The most expensive car in New Zealand to be sold at Pebble Beach
Search Driven for McLaren for sale
Just over two years ago, McLaren issued a fabulous video of what was — and still is — one of the most incredibly limited vehicles to ever sport their name. And, it was based in New Zealand.
But, it looks like that won't be the case for long.
McLaren F1s of course are inherently rare things. They exploded onto the motoring scene in the early '90s produced in limited numbers, and having claimed all sorts of gongs as the fastest car ever made at the time. Perhaps more importantly, they had a huge impact on the industry at a ground level. Journalists, race drivers, engineers, and anyone lucky enough to buy one would very quickly make it known that there was nothing on the planet quite like the centre-drive hypercar.
This example, owned by race driver and entrepreneur Andrew Bagnall, is among 'the rarest of the rare'.Chassis No. 018 is one of just two McLaren F1s in the world that was equipped with the manufacturer's 'High Downforce Kit' in period. Along with the aerodynamic additions (namely that front splitter and rear wing), the 'HDF' set-up also included the power-plant from the LM-spec McLaren F1.
Ordinarily a McLaren F1 is meant to make 461kW of power and 617Nm of torque from the factory, via that storied BMW-sourced 6.1-litre V12 engine. However, with the LM-spec heart chained under the rear hatch, the 'HDF' F1 makes 507kW. Adding to its ferociousness is an extra 1000rpm in the rev range, with red-line shifted from 7500rpm to 8500rpm.
"The HDF kit makes a difference to the way the car handles," said Bagnall in 2017. "You really notice the extra downforce when you're driving at speed on a circuit. The modifications have turned it from a comfortable, easy road-going car to a very taut quasi-racing machine for the road. It changes gear with a snap like no other car on the planet."
But, the incredibly low-numbers McLaren looks to be up for sale. According to a social media post from Edward Lovett of Collecting Cars fame, the Kiwi F1 is headed to next month's Pebble Beach Concours d'Elegance event in Monterrey, California. There, it'll go up for sale with auction house RM Sothebys.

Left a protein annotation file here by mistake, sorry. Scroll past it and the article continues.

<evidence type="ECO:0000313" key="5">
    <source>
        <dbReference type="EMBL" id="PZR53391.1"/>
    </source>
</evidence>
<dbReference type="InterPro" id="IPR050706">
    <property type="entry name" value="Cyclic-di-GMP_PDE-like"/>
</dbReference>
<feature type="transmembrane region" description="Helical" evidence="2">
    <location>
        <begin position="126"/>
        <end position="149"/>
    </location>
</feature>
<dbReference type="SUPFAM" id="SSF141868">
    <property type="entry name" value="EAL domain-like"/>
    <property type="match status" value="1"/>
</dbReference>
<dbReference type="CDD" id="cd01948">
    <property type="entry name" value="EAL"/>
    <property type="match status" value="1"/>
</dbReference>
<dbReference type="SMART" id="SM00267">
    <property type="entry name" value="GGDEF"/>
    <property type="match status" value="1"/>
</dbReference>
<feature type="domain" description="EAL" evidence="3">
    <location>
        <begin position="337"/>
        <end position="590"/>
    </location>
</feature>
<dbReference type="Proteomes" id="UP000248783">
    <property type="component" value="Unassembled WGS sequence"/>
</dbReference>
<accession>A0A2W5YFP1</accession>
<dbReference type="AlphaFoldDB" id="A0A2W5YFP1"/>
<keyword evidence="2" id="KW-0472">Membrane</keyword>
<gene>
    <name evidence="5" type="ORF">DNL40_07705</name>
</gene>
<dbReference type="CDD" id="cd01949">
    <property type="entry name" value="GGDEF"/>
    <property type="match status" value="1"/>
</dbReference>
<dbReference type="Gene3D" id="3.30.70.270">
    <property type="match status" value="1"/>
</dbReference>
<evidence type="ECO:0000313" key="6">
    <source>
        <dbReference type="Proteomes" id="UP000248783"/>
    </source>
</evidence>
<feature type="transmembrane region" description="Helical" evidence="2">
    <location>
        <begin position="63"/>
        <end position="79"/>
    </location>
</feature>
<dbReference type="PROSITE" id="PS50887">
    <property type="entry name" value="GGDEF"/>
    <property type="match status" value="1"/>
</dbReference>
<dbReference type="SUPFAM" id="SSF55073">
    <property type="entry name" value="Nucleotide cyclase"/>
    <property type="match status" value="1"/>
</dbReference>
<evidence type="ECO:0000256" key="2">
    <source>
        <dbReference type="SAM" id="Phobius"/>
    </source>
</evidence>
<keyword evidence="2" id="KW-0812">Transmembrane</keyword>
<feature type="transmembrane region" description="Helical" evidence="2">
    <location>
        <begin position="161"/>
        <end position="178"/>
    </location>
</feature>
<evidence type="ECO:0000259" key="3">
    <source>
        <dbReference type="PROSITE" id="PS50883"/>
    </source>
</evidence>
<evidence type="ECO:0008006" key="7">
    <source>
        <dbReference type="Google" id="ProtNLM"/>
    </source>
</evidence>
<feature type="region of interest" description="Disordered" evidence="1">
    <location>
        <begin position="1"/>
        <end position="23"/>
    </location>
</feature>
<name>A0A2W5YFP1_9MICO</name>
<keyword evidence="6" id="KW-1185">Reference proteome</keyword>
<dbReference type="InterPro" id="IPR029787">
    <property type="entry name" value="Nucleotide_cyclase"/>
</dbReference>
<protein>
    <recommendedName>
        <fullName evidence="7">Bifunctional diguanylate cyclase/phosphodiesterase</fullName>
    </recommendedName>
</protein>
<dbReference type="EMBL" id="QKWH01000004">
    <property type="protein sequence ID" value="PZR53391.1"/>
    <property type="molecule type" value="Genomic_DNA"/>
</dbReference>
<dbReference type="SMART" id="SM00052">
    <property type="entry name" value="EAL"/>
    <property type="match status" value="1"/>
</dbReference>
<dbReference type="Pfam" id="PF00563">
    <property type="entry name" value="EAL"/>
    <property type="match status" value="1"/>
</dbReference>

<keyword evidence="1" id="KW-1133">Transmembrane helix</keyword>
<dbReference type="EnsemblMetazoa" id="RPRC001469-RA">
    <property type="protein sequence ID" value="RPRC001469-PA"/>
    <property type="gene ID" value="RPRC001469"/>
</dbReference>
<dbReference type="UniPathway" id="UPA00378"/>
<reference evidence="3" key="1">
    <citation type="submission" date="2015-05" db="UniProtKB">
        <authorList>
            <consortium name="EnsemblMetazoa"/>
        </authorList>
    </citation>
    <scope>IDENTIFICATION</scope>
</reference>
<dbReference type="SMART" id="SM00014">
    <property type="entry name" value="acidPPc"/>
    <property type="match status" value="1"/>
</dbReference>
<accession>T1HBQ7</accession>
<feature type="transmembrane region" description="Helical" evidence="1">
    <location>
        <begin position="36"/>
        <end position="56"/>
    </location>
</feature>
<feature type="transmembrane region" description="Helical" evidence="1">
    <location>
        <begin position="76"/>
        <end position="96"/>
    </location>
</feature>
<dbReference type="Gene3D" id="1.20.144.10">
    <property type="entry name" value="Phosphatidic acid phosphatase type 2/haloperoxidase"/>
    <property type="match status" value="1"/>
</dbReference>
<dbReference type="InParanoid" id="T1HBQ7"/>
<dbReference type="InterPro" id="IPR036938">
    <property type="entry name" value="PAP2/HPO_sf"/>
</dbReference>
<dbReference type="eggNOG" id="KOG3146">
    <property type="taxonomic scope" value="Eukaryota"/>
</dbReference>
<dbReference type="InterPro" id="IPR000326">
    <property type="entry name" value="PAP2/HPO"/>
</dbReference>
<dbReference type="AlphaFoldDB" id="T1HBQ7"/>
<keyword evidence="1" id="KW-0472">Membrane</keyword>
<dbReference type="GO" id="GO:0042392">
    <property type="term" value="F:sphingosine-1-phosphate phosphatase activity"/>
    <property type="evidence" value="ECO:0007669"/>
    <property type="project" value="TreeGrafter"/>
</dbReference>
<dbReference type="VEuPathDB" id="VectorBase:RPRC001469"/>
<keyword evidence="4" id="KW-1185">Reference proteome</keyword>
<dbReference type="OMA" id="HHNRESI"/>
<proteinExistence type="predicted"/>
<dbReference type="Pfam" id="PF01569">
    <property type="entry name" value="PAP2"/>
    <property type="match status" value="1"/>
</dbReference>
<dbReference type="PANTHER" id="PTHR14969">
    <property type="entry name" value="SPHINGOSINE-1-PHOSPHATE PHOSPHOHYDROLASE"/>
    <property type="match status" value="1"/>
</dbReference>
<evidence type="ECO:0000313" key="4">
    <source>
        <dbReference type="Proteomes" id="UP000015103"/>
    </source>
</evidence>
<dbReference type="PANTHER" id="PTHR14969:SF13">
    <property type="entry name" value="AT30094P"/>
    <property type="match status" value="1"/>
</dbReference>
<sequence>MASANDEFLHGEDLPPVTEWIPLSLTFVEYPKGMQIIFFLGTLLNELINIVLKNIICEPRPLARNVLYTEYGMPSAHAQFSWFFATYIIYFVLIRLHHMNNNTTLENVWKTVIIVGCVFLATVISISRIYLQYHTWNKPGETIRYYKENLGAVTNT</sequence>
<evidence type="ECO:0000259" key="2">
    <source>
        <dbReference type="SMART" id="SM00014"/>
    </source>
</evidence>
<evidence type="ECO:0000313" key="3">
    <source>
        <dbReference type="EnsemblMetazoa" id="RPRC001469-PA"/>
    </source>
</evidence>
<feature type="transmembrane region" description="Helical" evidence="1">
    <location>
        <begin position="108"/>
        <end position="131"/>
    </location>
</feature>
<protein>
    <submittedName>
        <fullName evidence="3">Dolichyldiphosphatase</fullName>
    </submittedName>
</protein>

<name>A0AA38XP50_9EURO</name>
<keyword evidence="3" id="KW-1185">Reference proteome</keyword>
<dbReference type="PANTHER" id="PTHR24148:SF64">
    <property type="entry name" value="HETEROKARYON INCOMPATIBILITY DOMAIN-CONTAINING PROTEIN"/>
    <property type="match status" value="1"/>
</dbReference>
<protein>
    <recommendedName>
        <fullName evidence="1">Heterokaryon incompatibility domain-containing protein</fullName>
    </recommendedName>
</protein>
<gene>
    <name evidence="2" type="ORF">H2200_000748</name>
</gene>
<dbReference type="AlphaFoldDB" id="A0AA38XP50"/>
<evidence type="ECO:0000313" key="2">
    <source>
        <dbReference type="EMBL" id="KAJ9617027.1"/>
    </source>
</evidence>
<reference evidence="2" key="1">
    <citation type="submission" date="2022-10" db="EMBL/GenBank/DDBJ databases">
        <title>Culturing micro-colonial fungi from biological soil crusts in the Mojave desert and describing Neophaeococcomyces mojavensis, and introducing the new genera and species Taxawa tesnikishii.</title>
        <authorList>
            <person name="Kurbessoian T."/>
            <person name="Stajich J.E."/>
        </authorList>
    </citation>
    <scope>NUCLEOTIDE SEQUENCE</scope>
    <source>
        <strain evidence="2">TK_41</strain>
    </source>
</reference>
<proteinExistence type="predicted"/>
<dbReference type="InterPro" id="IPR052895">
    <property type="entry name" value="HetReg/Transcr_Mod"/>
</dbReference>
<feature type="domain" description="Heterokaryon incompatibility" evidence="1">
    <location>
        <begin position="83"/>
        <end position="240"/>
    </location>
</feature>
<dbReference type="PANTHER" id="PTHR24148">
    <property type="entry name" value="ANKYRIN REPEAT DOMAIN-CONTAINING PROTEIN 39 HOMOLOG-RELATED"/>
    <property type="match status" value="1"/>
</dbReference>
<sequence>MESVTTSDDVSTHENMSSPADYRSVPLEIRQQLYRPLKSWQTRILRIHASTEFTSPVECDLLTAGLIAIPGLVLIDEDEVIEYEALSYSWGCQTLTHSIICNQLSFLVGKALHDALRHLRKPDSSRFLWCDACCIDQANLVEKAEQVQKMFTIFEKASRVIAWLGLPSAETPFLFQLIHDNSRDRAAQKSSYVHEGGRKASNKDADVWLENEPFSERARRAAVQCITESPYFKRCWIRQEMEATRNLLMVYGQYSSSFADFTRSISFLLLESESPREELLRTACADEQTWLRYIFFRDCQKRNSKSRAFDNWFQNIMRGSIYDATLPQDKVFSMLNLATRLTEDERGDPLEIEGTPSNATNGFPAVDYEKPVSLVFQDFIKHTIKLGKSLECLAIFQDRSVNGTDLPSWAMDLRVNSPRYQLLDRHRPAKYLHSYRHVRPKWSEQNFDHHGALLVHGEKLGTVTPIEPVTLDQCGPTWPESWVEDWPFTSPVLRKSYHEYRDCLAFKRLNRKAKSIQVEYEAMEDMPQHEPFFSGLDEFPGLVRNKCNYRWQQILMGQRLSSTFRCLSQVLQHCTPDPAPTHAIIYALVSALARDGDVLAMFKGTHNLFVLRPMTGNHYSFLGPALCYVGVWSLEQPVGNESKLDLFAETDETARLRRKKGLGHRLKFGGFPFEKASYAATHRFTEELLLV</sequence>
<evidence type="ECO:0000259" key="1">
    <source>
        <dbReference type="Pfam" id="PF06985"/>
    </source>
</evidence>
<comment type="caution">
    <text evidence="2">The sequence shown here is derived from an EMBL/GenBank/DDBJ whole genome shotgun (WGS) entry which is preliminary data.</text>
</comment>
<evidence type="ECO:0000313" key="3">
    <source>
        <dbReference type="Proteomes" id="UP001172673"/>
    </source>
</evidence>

View this post on Instagram
So the NZ BigMac is heading to Monterey to be sold by @rmsothebys this August! #mclaren #mclarenf1 #f1 #bigmac #holygrail #supercar #hypercar #pebblebeach #monterey #carweek #collector #collectingcars
A post shared by Edward Lovett (@edwardlovett) on Jul 16, 2019 at 12:32am PDT
A standard, well maintained and low kilometres McLaren F1 is worth in the ballpark of $20m. Rowan Atkinson sold his (formerly crashed) example for £8m in 2015. One of the last to sell was chassis No. 044, which sold at Bonhams' 2017 Quail Lodge auction for US$15.6m.
A handful of others have come up for sale in the time since, including one with just 3500km on the clock at a price of €20m. But the Quail Lodge example remains the claimed world record holder for McLaren F1 sales prices.
Given the increased rarity and global recognition for Bagnall's McLaren, who knows what it will possibly sell for. We'll be keeping our feelers out for when an expected auction price is confirmed by RM Sothebys. Regardless, in the time that it spent on our shores, the 'HDF' McLaren F1 is likely to be New Zealand's most expensive car — a title it can perhaps formally claim in the unlikely chance that it returns from Pebble Beach.